When I first arrived in England, I was very confused when people asked me how many meals a day the Chinese usually eat. I would simply answer: “obviously three, but don’t you have the same?”.
Later, I found out that I was not right. Of course, different cultures have different eating habits (in Spain people usually eat five times a day). Don’t even mention how different each meal could be.
Becoming aware of the differences in food culture between China and Western countries was probably what first made me aware of cultural identity issues. I have been thinking of writing about this for a long time.
The bold statement “three meals a day in Chinese culture” is really not precise, especially given the number of different ethnic groups and regions in China. People from different ethnic groups or living in different regions have slightly different eating habits.
For example, in the far south of China, people usually ate an extra meal very late in the evening, after supper. But in the North, we usually have three meals: breakfast between 6.30 am and 7.30 am (depending on people’s working hours), lunch from 12 noon to 1 pm and dinner around 7 pm.
The common Chinese breakfast in the northern provinces might consist of congee with pickles, soy milk with “Youtiao” (a kind of fried pastry) or steamed Chinese “bread”. In restaurants that open in the morning for breakfast, you can also buy noodles or “bao zi” (steamed bread with toppings).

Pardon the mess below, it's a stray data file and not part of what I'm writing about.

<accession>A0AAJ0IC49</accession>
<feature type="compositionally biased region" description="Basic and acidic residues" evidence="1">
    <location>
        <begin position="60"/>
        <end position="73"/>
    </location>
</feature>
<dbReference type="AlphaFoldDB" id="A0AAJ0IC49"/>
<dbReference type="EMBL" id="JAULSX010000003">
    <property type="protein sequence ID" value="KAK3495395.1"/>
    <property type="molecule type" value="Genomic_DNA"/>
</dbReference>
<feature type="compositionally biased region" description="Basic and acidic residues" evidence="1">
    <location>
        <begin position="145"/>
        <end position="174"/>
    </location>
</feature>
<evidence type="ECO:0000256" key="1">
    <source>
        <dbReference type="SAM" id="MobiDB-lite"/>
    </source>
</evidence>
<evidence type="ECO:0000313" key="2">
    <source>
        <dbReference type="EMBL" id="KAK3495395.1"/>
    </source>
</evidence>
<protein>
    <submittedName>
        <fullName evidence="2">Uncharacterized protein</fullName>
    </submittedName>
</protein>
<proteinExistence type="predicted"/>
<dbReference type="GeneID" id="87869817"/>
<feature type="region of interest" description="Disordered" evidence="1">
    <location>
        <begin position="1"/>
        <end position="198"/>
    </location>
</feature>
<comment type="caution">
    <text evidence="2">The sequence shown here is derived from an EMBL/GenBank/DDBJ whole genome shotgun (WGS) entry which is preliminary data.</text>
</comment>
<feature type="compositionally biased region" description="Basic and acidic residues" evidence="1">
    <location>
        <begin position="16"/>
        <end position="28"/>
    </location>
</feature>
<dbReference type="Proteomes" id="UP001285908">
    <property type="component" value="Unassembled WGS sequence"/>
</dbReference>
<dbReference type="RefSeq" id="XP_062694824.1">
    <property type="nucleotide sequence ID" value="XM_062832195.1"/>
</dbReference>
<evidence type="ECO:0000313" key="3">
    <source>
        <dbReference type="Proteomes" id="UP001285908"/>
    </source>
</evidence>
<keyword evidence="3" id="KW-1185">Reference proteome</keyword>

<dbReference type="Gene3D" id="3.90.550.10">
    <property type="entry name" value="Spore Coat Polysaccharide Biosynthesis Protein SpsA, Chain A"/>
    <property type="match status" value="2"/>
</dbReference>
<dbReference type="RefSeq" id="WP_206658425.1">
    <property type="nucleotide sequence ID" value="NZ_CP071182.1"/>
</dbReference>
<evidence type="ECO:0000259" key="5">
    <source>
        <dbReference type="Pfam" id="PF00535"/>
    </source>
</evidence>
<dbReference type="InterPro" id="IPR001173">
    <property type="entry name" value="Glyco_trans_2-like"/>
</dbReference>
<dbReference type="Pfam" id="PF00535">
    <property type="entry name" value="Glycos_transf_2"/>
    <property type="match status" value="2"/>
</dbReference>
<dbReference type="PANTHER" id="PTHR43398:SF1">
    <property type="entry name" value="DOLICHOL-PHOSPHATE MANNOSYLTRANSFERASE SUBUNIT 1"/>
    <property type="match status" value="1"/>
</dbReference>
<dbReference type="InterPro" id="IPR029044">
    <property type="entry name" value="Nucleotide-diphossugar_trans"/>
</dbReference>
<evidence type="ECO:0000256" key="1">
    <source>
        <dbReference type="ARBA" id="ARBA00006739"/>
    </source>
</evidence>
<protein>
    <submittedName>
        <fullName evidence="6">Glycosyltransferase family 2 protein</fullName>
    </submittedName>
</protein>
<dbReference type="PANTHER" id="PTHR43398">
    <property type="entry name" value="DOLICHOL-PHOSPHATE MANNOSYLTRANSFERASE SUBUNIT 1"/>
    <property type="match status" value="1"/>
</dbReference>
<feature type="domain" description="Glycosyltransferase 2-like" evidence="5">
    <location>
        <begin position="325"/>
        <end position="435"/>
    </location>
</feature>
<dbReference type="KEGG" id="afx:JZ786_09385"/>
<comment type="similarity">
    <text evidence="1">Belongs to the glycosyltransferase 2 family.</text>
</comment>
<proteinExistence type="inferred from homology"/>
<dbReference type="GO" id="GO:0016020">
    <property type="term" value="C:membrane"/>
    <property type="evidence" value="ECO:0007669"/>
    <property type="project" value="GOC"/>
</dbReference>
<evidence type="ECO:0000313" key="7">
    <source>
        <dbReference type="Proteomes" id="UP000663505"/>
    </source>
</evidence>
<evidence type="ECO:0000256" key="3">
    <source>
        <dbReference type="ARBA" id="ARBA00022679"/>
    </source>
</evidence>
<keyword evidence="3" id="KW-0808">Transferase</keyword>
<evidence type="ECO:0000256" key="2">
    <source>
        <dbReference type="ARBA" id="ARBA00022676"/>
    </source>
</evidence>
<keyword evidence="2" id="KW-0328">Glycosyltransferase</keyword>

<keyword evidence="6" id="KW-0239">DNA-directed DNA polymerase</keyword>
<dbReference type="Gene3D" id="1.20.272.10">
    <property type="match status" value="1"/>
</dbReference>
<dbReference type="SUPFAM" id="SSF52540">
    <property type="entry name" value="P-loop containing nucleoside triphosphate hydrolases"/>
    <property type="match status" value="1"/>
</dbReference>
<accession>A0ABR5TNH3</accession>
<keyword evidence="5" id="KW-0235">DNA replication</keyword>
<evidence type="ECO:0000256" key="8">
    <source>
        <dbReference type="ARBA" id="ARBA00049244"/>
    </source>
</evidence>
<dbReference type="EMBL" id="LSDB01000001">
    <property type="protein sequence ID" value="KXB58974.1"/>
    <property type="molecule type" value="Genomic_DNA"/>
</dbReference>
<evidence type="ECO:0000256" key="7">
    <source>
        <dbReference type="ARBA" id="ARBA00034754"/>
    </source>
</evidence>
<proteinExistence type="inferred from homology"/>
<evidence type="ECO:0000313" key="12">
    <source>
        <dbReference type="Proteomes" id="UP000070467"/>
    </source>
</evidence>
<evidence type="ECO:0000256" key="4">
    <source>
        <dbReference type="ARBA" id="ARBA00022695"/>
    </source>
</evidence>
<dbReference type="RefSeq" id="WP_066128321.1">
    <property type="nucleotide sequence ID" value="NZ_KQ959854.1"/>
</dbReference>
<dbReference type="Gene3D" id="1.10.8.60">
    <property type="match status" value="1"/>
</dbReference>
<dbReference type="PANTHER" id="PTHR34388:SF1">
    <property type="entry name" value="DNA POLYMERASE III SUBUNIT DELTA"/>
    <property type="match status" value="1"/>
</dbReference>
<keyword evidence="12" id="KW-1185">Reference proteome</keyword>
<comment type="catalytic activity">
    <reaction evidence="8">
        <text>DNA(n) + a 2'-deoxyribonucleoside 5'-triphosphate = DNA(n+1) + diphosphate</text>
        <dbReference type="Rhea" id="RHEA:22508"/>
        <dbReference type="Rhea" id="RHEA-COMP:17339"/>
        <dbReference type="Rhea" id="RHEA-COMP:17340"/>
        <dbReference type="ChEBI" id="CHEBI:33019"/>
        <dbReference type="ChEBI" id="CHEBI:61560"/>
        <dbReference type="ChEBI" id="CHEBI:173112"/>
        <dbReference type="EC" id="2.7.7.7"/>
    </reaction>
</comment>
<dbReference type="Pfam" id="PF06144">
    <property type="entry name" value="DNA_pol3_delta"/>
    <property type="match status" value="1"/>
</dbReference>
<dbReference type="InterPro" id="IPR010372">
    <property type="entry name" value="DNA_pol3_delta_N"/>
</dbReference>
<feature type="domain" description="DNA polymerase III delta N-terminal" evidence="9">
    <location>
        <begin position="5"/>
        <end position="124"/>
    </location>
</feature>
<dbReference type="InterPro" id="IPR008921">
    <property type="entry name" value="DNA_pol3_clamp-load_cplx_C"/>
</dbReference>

Lunch normally includes appropriate dishes and comes with stable foods like rice. In the northern provinces, pastries with different fillings are also very common purchases for lunch. Students could take lunch boxes and workers would go home or eat in small restaurants. In any case, lunch is usually followed by a short nap.
Some time ago, I read an article about German businessmen meeting Chinese in Shanghai. At noon, the Chinese would get up and say, “It’s lunchtime now, let’s go to lunch, we can continue talking on the dining table.” The Germans were very surprised because they were in the middle of a meeting. It shows how important food is in Chinese culture.
Dinner is normally prepared properly at home, although nowadays with many family restaurants at very reasonable prices people have started to buy food or eat out often. Homemade dinner normally includes a meat or fish dish and several vegetable dishes.
There is another saying in Chinese: “walking 100 steps after dinner can make you live to 99”. While this is obviously a metaphor, in China you will see crowds of people walking the streets or gardens around 7:30 p.m. or 8:00 p.m., right after dinner.